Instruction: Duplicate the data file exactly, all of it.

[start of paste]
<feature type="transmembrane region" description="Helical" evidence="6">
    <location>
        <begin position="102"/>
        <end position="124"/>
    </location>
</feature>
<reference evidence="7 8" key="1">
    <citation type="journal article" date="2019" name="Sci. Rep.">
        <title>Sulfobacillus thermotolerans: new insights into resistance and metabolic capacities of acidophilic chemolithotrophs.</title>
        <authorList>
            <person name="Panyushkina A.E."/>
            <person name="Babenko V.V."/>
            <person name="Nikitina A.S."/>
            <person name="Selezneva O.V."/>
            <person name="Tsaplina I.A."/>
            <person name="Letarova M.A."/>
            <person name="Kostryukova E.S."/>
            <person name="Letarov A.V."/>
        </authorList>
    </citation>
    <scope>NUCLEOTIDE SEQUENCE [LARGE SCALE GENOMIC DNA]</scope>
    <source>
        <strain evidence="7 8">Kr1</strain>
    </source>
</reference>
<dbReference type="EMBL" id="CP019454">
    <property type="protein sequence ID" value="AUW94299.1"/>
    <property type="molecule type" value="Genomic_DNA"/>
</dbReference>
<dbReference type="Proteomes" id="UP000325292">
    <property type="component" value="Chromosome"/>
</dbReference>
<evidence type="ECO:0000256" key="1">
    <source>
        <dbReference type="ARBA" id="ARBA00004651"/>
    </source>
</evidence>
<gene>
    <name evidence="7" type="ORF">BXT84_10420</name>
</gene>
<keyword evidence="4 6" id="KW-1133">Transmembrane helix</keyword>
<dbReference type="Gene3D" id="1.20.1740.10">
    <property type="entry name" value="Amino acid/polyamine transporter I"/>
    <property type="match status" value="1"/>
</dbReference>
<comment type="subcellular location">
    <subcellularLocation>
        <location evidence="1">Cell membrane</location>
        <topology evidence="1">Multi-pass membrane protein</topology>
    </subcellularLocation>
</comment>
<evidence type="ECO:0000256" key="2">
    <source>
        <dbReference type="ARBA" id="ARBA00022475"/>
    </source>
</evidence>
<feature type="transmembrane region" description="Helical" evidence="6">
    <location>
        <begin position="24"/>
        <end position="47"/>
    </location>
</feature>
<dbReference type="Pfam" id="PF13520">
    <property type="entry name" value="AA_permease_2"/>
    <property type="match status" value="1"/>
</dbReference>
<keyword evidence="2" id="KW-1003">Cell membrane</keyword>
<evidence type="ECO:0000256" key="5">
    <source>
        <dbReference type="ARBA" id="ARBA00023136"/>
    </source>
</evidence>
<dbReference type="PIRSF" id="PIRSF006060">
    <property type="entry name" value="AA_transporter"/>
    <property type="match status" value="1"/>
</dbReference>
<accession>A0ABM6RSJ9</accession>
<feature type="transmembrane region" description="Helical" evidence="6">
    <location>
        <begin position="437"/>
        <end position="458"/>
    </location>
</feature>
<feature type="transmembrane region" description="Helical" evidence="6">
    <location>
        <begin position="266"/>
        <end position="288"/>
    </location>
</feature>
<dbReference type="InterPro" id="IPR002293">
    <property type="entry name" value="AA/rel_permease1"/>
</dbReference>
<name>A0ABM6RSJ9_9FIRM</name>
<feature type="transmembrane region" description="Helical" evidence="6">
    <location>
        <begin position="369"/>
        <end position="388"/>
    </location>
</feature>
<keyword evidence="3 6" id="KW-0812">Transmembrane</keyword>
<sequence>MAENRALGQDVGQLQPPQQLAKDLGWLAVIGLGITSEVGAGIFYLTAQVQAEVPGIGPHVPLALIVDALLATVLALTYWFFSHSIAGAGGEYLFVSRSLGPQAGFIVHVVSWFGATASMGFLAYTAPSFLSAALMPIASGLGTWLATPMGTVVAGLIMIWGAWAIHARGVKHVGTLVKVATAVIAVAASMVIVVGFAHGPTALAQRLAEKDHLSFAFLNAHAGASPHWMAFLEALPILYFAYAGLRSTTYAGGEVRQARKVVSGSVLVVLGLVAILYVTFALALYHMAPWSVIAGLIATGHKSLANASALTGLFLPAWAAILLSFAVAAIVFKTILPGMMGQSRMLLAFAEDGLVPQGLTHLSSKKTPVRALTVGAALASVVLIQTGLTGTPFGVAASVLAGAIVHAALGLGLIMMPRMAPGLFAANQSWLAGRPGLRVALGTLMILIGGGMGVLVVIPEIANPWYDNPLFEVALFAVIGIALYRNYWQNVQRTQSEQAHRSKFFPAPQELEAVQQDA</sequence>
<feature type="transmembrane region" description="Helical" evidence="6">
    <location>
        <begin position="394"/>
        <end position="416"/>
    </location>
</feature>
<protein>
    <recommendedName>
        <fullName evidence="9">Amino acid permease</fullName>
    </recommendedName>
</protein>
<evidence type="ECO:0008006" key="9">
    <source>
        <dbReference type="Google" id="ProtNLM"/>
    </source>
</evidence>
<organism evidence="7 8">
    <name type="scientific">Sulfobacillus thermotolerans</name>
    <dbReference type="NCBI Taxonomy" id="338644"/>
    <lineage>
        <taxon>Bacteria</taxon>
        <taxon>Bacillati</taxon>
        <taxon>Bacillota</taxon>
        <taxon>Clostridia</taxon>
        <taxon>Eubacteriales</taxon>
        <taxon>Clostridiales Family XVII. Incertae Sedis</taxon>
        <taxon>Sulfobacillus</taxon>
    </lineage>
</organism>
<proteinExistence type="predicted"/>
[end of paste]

<feature type="transmembrane region" description="Helical" evidence="6">
    <location>
        <begin position="102"/>
        <end position="124"/>
    </location>
</feature>
<reference evidence="7 8" key="1">
    <citation type="journal article" date="2019" name="Sci. Rep.">
        <title>Sulfobacillus thermotolerans: new insights into resistance and metabolic capacities of acidophilic chemolithotrophs.</title>
        <authorList>
            <person name="Panyushkina A.E."/>
            <person name="Babenko V.V."/>
            <person name="Nikitina A.S."/>
            <person name="Selezneva O.V."/>
            <person name="Tsaplina I.A."/>
            <person name="Letarova M.A."/>
            <person name="Kostryukova E.S."/>
            <person name="Letarov A.V."/>
        </authorList>
    </citation>
    <scope>NUCLEOTIDE SEQUENCE [LARGE SCALE GENOMIC DNA]</scope>
    <source>
        <strain evidence="7 8">Kr1</strain>
    </source>
</reference>
<dbReference type="EMBL" id="CP019454">
    <property type="protein sequence ID" value="AUW94299.1"/>
    <property type="molecule type" value="Genomic_DNA"/>
</dbReference>
<dbReference type="Proteomes" id="UP000325292">
    <property type="component" value="Chromosome"/>
</dbReference>
<evidence type="ECO:0000256" key="1">
    <source>
        <dbReference type="ARBA" id="ARBA00004651"/>
    </source>
</evidence>
<gene>
    <name evidence="7" type="ORF">BXT84_10420</name>
</gene>
<keyword evidence="4 6" id="KW-1133">Transmembrane helix</keyword>
<dbReference type="Gene3D" id="1.20.1740.10">
    <property type="entry name" value="Amino acid/polyamine transporter I"/>
    <property type="match status" value="1"/>
</dbReference>
<comment type="subcellular location">
    <subcellularLocation>
        <location evidence="1">Cell membrane</location>
        <topology evidence="1">Multi-pass membrane protein</topology>
    </subcellularLocation>
</comment>
<evidence type="ECO:0000256" key="2">
    <source>
        <dbReference type="ARBA" id="ARBA00022475"/>
    </source>
</evidence>
<feature type="transmembrane region" description="Helical" evidence="6">
    <location>
        <begin position="24"/>
        <end position="47"/>
    </location>
</feature>
<dbReference type="Pfam" id="PF13520">
    <property type="entry name" value="AA_permease_2"/>
    <property type="match status" value="1"/>
</dbReference>
<keyword evidence="2" id="KW-1003">Cell membrane</keyword>
<evidence type="ECO:0000256" key="5">
    <source>
        <dbReference type="ARBA" id="ARBA00023136"/>
    </source>
</evidence>
<dbReference type="PIRSF" id="PIRSF006060">
    <property type="entry name" value="AA_transporter"/>
    <property type="match status" value="1"/>
</dbReference>
<accession>A0ABM6RSJ9</accession>
<feature type="transmembrane region" description="Helical" evidence="6">
    <location>
        <begin position="437"/>
        <end position="458"/>
    </location>
</feature>
<feature type="transmembrane region" description="Helical" evidence="6">
    <location>
        <begin position="266"/>
        <end position="288"/>
    </location>
</feature>
<dbReference type="InterPro" id="IPR002293">
    <property type="entry name" value="AA/rel_permease1"/>
</dbReference>
<name>A0ABM6RSJ9_9FIRM</name>
<feature type="transmembrane region" description="Helical" evidence="6">
    <location>
        <begin position="369"/>
        <end position="388"/>
    </location>
</feature>
<keyword evidence="3 6" id="KW-0812">Transmembrane</keyword>
<sequence>MAENRALGQDVGQLQPPQQLAKDLGWLAVIGLGITSEVGAGIFYLTAQVQAEVPGIGPHVPLALIVDALLATVLALTYWFFSHSIAGAGGEYLFVSRSLGPQAGFIVHVVSWFGATASMGFLAYTAPSFLSAALMPIASGLGTWLATPMGTVVAGLIMIWGAWAIHARGVKHVGTLVKVATAVIAVAASMVIVVGFAHGPTALAQRLAEKDHLSFAFLNAHAGASPHWMAFLEALPILYFAYAGLRSTTYAGGEVRQARKVVSGSVLVVLGLVAILYVTFALALYHMAPWSVIAGLIATGHKSLANASALTGLFLPAWAAILLSFAVAAIVFKTILPGMMGQSRMLLAFAEDGLVPQGLTHLSSKKTPVRALTVGAALASVVLIQTGLTGTPFGVAASVLAGAIVHAALGLGLIMMPRMAPGLFAANQSWLAGRPGLRVALGTLMILIGGGMGVLVVIPEIANPWYDNPLFEVALFAVIGIALYRNYWQNVQRTQSEQAHRSKFFPAPQELEAVQQDA</sequence>
<feature type="transmembrane region" description="Helical" evidence="6">
    <location>
        <begin position="394"/>
        <end position="416"/>
    </location>
</feature>
<protein>
    <recommendedName>
        <fullName evidence="9">Amino acid permease</fullName>
    </recommendedName>
</protein>
<evidence type="ECO:0008006" key="9">
    <source>
        <dbReference type="Google" id="ProtNLM"/>
    </source>
</evidence>
<organism evidence="7 8">
    <name type="scientific">Sulfobacillus thermotolerans</name>
    <dbReference type="NCBI Taxonomy" id="338644"/>
    <lineage>
        <taxon>Bacteria</taxon>
        <taxon>Bacillati</taxon>
        <taxon>Bacillota</taxon>
        <taxon>Clostridia</taxon>
        <taxon>Eubacteriales</taxon>
        <taxon>Clostridiales Family XVII. Incertae Sedis</taxon>
        <taxon>Sulfobacillus</taxon>
    </lineage>
</organism>
<proteinExistence type="predicted"/>